CO2 to Kill Breast Cancer Cells
Researchers at the Johns Hopkins University have created a new device that can treat women with breast cancer in low-income countries by using carbon dioxide instead of argon, to power a cancer tissue-freezing probe.
The currently used method relies on discharging argon from the tip of a needle very quickly to reduce the temperature to a level that allows the formation of ice balls around the tumor tissue.
Then, helium is emptied from the head of the needle, driving the temperature up from 20 to 40 degrees Celsius, to swiftly melt and dissolve the ice balls, and lead to the collapse of tumor tissue.
A report published on the university's website said: "these techniques are too expensive, with a single treatment costing upwards of $10,000, and are dependent on argon gas, which typically isn't available in lower-income countries. This led the researchers to consider using the carbon dioxide, which is already widely available in most rural areas thanks to the popularity of carbonated drinks."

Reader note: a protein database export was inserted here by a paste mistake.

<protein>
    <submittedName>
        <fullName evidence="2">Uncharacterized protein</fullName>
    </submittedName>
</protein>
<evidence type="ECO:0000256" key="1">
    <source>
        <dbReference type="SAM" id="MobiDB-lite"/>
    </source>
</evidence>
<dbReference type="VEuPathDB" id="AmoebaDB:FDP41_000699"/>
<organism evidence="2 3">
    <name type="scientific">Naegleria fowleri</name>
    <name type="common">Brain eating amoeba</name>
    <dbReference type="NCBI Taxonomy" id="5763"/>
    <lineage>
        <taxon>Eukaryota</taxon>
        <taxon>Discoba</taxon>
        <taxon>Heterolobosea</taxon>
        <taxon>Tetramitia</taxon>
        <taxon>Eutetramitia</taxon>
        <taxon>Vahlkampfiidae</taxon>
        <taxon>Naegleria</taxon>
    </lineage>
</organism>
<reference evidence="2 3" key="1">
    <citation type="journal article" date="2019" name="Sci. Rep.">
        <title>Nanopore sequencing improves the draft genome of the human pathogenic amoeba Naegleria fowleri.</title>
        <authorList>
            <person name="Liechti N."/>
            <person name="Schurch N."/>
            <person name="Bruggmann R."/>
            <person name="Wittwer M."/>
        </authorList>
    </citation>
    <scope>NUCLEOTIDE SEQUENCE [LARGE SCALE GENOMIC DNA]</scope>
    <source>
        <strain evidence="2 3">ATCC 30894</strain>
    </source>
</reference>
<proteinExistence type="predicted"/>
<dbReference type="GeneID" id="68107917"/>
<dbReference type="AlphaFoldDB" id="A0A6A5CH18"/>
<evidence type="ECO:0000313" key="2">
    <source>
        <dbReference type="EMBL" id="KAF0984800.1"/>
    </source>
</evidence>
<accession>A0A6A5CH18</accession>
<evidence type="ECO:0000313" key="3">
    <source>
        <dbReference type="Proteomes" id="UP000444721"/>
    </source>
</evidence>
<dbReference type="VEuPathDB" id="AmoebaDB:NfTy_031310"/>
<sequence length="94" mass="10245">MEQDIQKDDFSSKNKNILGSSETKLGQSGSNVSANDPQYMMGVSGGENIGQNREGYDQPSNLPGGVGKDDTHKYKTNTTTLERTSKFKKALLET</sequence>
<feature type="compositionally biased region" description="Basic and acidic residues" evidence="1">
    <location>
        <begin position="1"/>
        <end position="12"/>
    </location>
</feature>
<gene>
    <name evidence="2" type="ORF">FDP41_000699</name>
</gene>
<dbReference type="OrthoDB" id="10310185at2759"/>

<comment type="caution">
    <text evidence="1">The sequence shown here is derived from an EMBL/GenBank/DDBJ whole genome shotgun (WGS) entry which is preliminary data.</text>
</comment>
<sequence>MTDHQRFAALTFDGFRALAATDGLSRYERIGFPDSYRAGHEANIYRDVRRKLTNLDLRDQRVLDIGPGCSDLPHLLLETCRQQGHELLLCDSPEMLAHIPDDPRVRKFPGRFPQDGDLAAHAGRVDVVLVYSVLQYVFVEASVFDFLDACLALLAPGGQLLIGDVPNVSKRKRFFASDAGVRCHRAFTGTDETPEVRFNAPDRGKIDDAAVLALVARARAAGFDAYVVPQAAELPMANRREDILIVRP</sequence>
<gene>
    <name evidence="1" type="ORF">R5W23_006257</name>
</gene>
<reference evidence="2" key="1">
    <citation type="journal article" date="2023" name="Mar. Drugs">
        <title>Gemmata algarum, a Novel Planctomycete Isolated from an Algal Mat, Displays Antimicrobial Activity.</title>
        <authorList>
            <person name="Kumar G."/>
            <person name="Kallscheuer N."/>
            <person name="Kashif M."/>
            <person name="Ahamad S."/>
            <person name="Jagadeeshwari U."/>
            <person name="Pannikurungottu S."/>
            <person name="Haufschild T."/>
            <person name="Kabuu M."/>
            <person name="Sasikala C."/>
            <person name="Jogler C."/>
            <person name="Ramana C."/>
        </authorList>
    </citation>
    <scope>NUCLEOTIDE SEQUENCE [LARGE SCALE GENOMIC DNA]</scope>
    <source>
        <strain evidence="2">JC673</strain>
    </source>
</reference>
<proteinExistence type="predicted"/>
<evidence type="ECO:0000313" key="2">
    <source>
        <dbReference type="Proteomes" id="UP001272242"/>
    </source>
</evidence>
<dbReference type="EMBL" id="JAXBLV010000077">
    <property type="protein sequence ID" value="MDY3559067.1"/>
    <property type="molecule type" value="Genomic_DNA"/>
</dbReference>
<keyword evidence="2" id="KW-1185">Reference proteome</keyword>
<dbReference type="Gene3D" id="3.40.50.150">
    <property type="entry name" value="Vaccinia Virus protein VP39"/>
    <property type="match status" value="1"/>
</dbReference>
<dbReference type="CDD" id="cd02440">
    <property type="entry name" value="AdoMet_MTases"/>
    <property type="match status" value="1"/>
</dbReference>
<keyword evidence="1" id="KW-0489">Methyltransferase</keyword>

In their study published in the latest issue of the Plos One journal, the researchers designed a freezing system that allows the solidification of carbon dioxide inside the tumor tissues to form the so-called "ice balls" widely used in preserving frozen foods.
The researchers tested their tool in three experiments. In the first, they used the tool on jars of ultrasound gel that successfully formed ice balls.
For the second experiment, the team treated 9 rats with 10 mammary tumors. The tool successfully killed 85% or more tissue for all tumors. Finally, the team tested the tool's ability to destroy tissues in the normal liver of a pig, which has a temperature similar to a human breast.
Commenting on the findings, the study lead author Bailey Surtees said: "Innovation in cancer care doesn't always mean you have to create an entirely new treatment, sometimes it means radically innovating on proven therapies such that they're redesigned to be accessible to the majority of the world's population."